An individual acknowledgment of me is really a reflection of being surrounded by a consistently great team, long term. It may seem cliché to say so, but I have been fortunate to, first, have had hard-working professional colleagues in my early days, and later, to have had a hand in building up a team of first-rate attorneys, paraprofessionals, and staffers to do high-level work.
As a subject-matter expert, you routinely deliver presentations on international insolvency matters, creditors’ rights, enforcement of judgments (both domestic and foreign), assorted bankruptcy topics, workouts and secured transactions. How do you prepare for these presentations?
I am admittedly a legal information junkie, so I am constantly consuming articles, advance sheets, webinars, and the like. If you stay on top of new developments it is far easier to prepare for a presentation. As far as the actual delivery of the information, I try to find a way to explain the material in a conversational way and give examples that are likely to occur.
Why do you think it is important for attorneys like yourself to get involved in public speaking related to their subject-matter expertise?
There are two benefits about speaking on topics you know well. Firstly, it is an opportunity to practice the methods of conveying that information to a captive audience. Today, you may present to a room of conference attendees, and tomorrow it might be the judge in your most important case. Secondly, for litigators, this kind of public speaking creates credibility both in the market for clients, as well as interactions with the other participants in the case.
When did you know you wanted to practice law? Was it something you always aspired to do?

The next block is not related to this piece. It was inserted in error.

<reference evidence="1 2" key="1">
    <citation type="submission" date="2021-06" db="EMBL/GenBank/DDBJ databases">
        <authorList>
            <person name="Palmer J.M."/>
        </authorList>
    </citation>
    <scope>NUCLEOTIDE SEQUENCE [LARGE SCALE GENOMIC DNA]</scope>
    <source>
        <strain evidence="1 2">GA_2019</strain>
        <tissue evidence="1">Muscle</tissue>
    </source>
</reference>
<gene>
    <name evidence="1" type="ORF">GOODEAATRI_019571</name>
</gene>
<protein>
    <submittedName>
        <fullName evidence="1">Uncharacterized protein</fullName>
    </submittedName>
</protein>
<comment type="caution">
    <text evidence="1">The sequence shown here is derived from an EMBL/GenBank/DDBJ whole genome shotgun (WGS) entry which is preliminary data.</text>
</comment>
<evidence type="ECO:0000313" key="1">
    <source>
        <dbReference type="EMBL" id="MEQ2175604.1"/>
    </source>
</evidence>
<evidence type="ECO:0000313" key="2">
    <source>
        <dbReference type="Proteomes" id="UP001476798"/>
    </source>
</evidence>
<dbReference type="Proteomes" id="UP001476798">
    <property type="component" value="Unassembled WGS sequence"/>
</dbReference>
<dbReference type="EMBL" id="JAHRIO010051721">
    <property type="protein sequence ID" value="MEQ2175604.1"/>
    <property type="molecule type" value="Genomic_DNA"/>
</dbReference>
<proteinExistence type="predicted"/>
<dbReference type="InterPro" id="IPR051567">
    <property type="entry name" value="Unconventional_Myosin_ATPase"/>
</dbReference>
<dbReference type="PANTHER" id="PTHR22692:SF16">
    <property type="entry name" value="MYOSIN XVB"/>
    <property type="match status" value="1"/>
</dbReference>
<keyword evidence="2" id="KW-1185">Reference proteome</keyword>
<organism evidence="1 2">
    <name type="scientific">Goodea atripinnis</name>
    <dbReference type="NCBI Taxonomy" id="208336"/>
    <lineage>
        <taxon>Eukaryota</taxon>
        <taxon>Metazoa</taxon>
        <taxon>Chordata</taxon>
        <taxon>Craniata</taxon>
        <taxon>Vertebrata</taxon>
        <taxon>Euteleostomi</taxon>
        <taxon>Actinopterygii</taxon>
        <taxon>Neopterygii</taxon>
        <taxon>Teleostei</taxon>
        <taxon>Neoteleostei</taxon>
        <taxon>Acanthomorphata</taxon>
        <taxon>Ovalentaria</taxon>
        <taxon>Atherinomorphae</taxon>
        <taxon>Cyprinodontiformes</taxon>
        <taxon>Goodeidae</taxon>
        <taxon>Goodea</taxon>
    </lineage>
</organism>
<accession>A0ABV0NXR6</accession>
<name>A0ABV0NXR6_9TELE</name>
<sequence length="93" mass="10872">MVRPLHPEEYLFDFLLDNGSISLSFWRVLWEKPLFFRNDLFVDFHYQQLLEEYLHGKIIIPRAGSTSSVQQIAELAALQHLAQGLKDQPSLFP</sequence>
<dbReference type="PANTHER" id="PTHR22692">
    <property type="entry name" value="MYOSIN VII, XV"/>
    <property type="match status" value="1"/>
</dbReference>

I thought about law school and practicing law while in my undergraduate studies. I was working toward my finance degree, took a class in business law and it just made complete sense. I had no lawyers in my family, so the joke was that my struggles with calculus led me to the law.
Who has had the biggest influence on your law career?
In both my legal career and my life, I have been most influenced by my wife. She is a brilliant health care lawyer and she is the best sounding board for me.
What advice would you give to young lawyers who are deciding what type of law they want to practice?
My first piece of advice is to be brutally honest with yourself. I mean your real self, not the person you want to be or the person your friends or family think you are or want you to be. For instance, if you detest confrontation, it will be a hard lift to be a successful trial lawyer. A process of elimination can also come in handy, such as litigation versus transactional. Even within litigation, can you project yourself working in an area dominated by statutes and regulations (think tax, health care, bankruptcy, environmental), or would you be better suited for a more fact-intensive litigation area (think negligence, injury, and other torts)?